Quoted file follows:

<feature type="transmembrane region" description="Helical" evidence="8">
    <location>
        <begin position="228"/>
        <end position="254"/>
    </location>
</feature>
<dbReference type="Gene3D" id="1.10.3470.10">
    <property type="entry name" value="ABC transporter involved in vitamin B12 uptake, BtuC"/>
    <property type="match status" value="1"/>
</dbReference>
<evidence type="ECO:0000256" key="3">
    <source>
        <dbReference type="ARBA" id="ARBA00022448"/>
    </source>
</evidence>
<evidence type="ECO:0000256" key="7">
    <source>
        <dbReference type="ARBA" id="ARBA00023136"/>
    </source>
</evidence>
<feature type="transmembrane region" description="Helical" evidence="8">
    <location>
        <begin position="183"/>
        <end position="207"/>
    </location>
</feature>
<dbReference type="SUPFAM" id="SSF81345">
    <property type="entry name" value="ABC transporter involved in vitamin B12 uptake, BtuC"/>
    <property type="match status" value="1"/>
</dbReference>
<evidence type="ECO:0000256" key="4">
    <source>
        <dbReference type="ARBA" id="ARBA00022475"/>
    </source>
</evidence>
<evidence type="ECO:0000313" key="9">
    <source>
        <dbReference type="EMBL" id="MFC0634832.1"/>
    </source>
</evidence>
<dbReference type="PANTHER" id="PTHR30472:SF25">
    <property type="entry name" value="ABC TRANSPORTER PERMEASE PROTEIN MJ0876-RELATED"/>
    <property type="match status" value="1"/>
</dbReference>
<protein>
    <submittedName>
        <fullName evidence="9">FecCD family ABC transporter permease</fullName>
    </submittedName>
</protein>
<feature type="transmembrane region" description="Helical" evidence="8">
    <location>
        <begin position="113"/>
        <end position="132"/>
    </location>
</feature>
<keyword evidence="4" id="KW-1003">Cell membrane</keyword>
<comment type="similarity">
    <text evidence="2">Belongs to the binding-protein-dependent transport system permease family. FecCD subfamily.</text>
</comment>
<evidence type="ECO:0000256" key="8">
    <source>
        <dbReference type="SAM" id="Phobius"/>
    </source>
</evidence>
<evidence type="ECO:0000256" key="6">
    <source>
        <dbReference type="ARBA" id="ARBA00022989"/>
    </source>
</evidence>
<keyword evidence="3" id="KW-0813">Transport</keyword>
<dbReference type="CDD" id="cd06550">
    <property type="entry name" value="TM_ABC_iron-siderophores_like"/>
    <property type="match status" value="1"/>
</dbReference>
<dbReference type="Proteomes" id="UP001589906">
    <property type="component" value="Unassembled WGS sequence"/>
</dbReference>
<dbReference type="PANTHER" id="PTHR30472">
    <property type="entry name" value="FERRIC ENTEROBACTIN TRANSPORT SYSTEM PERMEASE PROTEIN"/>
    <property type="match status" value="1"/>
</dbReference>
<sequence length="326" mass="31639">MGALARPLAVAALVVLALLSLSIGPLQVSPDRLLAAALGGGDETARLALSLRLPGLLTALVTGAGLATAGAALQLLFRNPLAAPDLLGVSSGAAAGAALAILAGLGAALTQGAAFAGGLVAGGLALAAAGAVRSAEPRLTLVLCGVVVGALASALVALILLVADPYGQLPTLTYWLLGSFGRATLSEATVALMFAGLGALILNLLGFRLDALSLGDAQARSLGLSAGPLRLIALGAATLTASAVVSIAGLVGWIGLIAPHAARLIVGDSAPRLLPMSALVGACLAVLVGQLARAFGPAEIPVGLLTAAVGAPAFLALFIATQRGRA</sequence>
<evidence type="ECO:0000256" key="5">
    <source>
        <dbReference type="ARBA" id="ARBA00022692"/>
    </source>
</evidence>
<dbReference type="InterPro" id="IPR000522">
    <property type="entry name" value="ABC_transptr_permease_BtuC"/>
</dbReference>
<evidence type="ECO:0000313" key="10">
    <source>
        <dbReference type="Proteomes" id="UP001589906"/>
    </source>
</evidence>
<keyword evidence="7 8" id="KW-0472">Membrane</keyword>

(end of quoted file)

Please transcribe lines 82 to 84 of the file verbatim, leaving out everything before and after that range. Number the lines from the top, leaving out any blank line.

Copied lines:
<sequence length="326" mass="31639">MGALARPLAVAALVVLALLSLSIGPLQVSPDRLLAAALGGGDETARLALSLRLPGLLTALVTGAGLATAGAALQLLFRNPLAAPDLLGVSSGAAAGAALAILAGLGAALTQGAAFAGGLVAGGLALAAAGAVRSAEPRLTLVLCGVVVGALASALVALILLVADPYGQLPTLTYWLLGSFGRATLSEATVALMFAGLGALILNLLGFRLDALSLGDAQARSLGLSAGPLRLIALGAATLTASAVVSIAGLVGWIGLIAPHAARLIVGDSAPRLLPMSALVGACLAVLVGQLARAFGPAEIPVGLLTAAVGAPAFLALFIATQRGRA</sequence>
<evidence type="ECO:0000256" key="5">
    <source>